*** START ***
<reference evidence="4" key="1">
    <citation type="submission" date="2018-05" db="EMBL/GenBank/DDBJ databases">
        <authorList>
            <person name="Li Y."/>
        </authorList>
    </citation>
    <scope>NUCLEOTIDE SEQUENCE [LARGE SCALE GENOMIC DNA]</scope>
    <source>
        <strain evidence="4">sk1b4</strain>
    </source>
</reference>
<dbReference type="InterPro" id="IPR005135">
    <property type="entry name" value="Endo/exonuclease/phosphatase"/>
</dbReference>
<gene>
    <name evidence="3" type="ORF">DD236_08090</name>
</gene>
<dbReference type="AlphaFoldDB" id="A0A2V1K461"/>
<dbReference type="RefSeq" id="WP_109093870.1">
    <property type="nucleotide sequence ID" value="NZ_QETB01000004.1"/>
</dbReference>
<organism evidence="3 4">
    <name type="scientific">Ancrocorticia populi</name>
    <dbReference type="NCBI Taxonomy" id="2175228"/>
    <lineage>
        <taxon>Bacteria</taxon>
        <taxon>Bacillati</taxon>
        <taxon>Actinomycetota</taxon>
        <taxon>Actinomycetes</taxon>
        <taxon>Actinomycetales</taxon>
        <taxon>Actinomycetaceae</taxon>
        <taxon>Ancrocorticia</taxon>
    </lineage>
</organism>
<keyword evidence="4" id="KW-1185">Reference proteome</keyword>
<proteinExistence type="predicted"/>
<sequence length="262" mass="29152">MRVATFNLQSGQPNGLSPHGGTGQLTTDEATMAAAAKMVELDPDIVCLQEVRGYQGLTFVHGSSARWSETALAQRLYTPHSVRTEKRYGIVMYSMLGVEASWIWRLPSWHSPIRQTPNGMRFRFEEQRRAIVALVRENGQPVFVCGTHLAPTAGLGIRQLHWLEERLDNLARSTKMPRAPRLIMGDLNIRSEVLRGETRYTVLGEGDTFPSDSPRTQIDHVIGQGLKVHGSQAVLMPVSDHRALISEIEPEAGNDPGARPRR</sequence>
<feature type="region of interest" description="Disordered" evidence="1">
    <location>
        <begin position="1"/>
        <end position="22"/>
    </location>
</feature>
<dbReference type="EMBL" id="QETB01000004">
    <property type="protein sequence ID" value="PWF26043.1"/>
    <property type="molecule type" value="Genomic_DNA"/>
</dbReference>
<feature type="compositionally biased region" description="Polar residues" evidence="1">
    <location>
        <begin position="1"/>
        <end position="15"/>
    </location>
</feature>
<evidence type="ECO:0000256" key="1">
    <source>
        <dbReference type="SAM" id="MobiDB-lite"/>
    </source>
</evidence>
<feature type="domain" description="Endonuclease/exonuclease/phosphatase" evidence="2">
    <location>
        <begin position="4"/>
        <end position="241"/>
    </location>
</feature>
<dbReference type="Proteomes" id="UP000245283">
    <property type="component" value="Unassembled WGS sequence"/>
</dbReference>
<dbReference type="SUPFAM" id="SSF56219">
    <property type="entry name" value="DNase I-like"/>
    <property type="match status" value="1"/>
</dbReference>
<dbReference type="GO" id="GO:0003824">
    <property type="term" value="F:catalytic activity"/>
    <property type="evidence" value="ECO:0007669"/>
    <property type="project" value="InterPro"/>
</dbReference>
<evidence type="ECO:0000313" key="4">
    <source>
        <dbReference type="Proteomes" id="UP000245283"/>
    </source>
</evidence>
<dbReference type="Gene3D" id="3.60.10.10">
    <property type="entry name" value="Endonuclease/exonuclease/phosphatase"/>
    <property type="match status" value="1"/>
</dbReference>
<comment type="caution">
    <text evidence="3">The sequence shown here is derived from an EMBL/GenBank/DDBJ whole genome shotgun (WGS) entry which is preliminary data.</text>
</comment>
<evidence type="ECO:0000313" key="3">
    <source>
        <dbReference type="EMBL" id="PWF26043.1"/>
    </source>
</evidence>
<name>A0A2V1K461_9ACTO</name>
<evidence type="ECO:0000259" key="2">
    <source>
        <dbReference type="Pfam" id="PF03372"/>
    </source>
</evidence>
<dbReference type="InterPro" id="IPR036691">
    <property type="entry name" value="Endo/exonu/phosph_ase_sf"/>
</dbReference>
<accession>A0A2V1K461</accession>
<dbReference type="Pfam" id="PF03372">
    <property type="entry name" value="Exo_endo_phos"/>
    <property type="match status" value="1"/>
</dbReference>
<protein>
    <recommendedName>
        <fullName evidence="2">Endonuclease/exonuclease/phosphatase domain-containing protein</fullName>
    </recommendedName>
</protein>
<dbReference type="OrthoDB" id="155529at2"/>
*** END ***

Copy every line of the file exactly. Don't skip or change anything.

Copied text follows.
<reference evidence="4" key="1">
    <citation type="submission" date="2018-05" db="EMBL/GenBank/DDBJ databases">
        <authorList>
            <person name="Li Y."/>
        </authorList>
    </citation>
    <scope>NUCLEOTIDE SEQUENCE [LARGE SCALE GENOMIC DNA]</scope>
    <source>
        <strain evidence="4">sk1b4</strain>
    </source>
</reference>
<dbReference type="InterPro" id="IPR005135">
    <property type="entry name" value="Endo/exonuclease/phosphatase"/>
</dbReference>
<gene>
    <name evidence="3" type="ORF">DD236_08090</name>
</gene>
<dbReference type="AlphaFoldDB" id="A0A2V1K461"/>
<dbReference type="RefSeq" id="WP_109093870.1">
    <property type="nucleotide sequence ID" value="NZ_QETB01000004.1"/>
</dbReference>
<organism evidence="3 4">
    <name type="scientific">Ancrocorticia populi</name>
    <dbReference type="NCBI Taxonomy" id="2175228"/>
    <lineage>
        <taxon>Bacteria</taxon>
        <taxon>Bacillati</taxon>
        <taxon>Actinomycetota</taxon>
        <taxon>Actinomycetes</taxon>
        <taxon>Actinomycetales</taxon>
        <taxon>Actinomycetaceae</taxon>
        <taxon>Ancrocorticia</taxon>
    </lineage>
</organism>
<keyword evidence="4" id="KW-1185">Reference proteome</keyword>
<proteinExistence type="predicted"/>
<sequence length="262" mass="29152">MRVATFNLQSGQPNGLSPHGGTGQLTTDEATMAAAAKMVELDPDIVCLQEVRGYQGLTFVHGSSARWSETALAQRLYTPHSVRTEKRYGIVMYSMLGVEASWIWRLPSWHSPIRQTPNGMRFRFEEQRRAIVALVRENGQPVFVCGTHLAPTAGLGIRQLHWLEERLDNLARSTKMPRAPRLIMGDLNIRSEVLRGETRYTVLGEGDTFPSDSPRTQIDHVIGQGLKVHGSQAVLMPVSDHRALISEIEPEAGNDPGARPRR</sequence>
<feature type="region of interest" description="Disordered" evidence="1">
    <location>
        <begin position="1"/>
        <end position="22"/>
    </location>
</feature>
<dbReference type="EMBL" id="QETB01000004">
    <property type="protein sequence ID" value="PWF26043.1"/>
    <property type="molecule type" value="Genomic_DNA"/>
</dbReference>
<feature type="compositionally biased region" description="Polar residues" evidence="1">
    <location>
        <begin position="1"/>
        <end position="15"/>
    </location>
</feature>
<evidence type="ECO:0000256" key="1">
    <source>
        <dbReference type="SAM" id="MobiDB-lite"/>
    </source>
</evidence>
<feature type="domain" description="Endonuclease/exonuclease/phosphatase" evidence="2">
    <location>
        <begin position="4"/>
        <end position="241"/>
    </location>
</feature>
<dbReference type="Proteomes" id="UP000245283">
    <property type="component" value="Unassembled WGS sequence"/>
</dbReference>
<dbReference type="SUPFAM" id="SSF56219">
    <property type="entry name" value="DNase I-like"/>
    <property type="match status" value="1"/>
</dbReference>
<dbReference type="GO" id="GO:0003824">
    <property type="term" value="F:catalytic activity"/>
    <property type="evidence" value="ECO:0007669"/>
    <property type="project" value="InterPro"/>
</dbReference>
<evidence type="ECO:0000313" key="4">
    <source>
        <dbReference type="Proteomes" id="UP000245283"/>
    </source>
</evidence>
<dbReference type="Gene3D" id="3.60.10.10">
    <property type="entry name" value="Endonuclease/exonuclease/phosphatase"/>
    <property type="match status" value="1"/>
</dbReference>
<comment type="caution">
    <text evidence="3">The sequence shown here is derived from an EMBL/GenBank/DDBJ whole genome shotgun (WGS) entry which is preliminary data.</text>
</comment>
<evidence type="ECO:0000313" key="3">
    <source>
        <dbReference type="EMBL" id="PWF26043.1"/>
    </source>
</evidence>
<name>A0A2V1K461_9ACTO</name>
<evidence type="ECO:0000259" key="2">
    <source>
        <dbReference type="Pfam" id="PF03372"/>
    </source>
</evidence>
<dbReference type="InterPro" id="IPR036691">
    <property type="entry name" value="Endo/exonu/phosph_ase_sf"/>
</dbReference>
<accession>A0A2V1K461</accession>
<dbReference type="Pfam" id="PF03372">
    <property type="entry name" value="Exo_endo_phos"/>
    <property type="match status" value="1"/>
</dbReference>
<protein>
    <recommendedName>
        <fullName evidence="2">Endonuclease/exonuclease/phosphatase domain-containing protein</fullName>
    </recommendedName>
</protein>
<dbReference type="OrthoDB" id="155529at2"/>